He offered to drive us to the hostel but we said we would walk, some of the walk is part of the trail. We said we were looking forward to a cold drink and an ice cream. We made our way up the beach and towards the boat ramp. The sand was soft and deep and it was so hard to walk across. We thought ourselves lucky that the whole beach wasn’t like that. That would have been really brutal. The guy (who we later found out is called Willie) offered us a cold drink at his house which was on the way to the hostel so we said yes to that! He was so nice, gave us fresh oranges and orange juice, and it was lovely and cold. We had a great chat with him and thanked him for his kindness. We needed to get to the hostel to get our chores done as it was now nearly 3pm. He offered to drive our packs to the hostel while we walked there and said he would wait at the hostel with our packs until we got there. It was a risk to do that but thankfully it turned out ok. He had already done more than enough for us but he then offered to make dinner for us! Wow. Ok!

We bought a YHA membership which will hopefully come in handy later down the line. We chose to camp, although there are a number of options here. It’s a really lovely place, a great place to hang out, really clean, fresh and well maintained. Must be because of all the Germans they seem to have working there! We needed to dry out our kit so set it up and then we had time for showers, although I didn’t have any soap so it was more of a rinse rather than a wash. There was a huge skylight in the shower block and the sun was beating down through it, I was more sweaty in the shower than I had been in the last 4 days! It was nice to get the sand off. I rinsed my bandana, socks and top in the sink. I’m not sure that it was of any benefit. There were washing machines but we didn’t really have time. It’s so hot I put my wet top back on so it will dry.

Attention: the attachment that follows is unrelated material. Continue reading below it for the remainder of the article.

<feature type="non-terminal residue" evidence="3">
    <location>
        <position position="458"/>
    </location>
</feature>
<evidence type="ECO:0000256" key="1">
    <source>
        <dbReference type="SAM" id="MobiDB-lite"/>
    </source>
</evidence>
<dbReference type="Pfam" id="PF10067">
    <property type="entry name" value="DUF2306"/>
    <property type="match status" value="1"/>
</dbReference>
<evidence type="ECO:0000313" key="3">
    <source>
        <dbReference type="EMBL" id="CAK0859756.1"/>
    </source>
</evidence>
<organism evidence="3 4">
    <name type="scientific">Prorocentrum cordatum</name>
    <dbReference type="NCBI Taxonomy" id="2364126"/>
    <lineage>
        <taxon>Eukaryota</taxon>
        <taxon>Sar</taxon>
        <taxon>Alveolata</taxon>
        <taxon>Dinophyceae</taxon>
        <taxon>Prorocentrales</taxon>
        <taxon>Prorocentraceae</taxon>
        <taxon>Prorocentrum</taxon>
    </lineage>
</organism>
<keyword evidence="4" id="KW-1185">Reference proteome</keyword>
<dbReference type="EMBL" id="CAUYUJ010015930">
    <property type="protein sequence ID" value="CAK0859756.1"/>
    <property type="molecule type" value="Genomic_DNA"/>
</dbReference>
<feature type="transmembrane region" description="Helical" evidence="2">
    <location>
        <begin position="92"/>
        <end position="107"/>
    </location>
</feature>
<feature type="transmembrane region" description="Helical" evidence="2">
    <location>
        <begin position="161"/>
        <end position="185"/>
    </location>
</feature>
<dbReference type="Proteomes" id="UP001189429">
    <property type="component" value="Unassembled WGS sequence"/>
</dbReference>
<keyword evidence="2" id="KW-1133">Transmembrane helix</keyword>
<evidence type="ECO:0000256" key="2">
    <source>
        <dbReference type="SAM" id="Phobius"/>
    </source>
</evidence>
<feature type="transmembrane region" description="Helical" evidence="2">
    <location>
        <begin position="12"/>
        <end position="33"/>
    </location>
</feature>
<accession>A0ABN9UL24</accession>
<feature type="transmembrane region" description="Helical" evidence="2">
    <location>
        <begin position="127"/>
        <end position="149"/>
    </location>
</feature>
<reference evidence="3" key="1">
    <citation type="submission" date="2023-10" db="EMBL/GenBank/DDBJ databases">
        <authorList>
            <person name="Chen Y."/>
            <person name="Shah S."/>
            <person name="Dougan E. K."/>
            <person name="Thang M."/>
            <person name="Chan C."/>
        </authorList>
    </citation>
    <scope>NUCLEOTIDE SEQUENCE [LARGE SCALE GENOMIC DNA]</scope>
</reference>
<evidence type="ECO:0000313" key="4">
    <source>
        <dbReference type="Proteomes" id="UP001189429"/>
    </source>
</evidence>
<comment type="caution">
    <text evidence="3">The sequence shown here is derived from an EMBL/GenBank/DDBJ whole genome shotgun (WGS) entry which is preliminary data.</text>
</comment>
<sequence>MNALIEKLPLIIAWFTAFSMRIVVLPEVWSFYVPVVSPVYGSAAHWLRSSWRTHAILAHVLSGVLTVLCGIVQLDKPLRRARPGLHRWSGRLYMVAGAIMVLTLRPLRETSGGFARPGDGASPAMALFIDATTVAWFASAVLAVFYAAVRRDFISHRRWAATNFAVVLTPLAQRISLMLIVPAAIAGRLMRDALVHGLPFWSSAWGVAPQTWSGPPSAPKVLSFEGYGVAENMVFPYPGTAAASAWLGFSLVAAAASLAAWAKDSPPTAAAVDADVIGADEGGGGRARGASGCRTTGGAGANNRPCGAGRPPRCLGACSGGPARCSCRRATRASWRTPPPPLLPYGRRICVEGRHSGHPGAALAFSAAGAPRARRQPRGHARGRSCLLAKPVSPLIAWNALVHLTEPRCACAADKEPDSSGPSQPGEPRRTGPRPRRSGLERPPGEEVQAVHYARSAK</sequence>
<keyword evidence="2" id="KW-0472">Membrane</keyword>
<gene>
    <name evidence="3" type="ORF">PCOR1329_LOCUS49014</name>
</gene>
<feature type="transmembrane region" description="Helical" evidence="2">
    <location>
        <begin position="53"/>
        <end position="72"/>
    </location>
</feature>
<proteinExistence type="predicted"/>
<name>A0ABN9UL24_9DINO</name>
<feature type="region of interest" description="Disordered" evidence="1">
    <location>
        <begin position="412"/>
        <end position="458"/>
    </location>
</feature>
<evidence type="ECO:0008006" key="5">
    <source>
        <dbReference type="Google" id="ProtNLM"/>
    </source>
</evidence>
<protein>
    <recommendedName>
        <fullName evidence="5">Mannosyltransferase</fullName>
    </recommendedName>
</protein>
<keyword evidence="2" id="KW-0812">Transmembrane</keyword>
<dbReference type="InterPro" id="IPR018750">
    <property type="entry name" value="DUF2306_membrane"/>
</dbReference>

We notice a couple of hikers have arrived, a guy from the US and a guy from Sweden. The severely burnt American from yesterday also arrives. He is still severely burnt, probably even more so, but he is also still remarkably uncommunicative.

We head over to Willies house for dinner and he had put on quite a spread. He has set the picnic table with a table cloth and had thoughtfully put up a shield from the sun. It was so nice to sit at a table and eat dinner outside with a knife and fork. Willie made TuaTua fritters, fish, potatoes, salad and beetroot. It was honestly the best thing I had eaten in months. So tasty and so fresh. It really was delicious. I even said yes to a glass of wine! We had such a lovely time talking to Willie and finding out more about him. He even had some ice cream for us for desert. He wouldn’t let us help him clear up so we went back to the hostel, very full and very happy. What a lovely man.

We hang out in the communal area for a bit battling with the internet. By 9:30pm I hadn’t even set up inside my tent. I throw everything in, nothing in it’s usual place. I’m all discombobulated. It’s really warm and I’m too hot. I’m also very tired and trying to write this is very difficult as my eyes are so heavy!

I am so glad the beach is over. On to road walks and muddy forest. We have also been told there is rain in the forecast.


I’m walking thousands of miles for Just A Drop because everyone should have access to clean water. Please donate here, every little bit helps.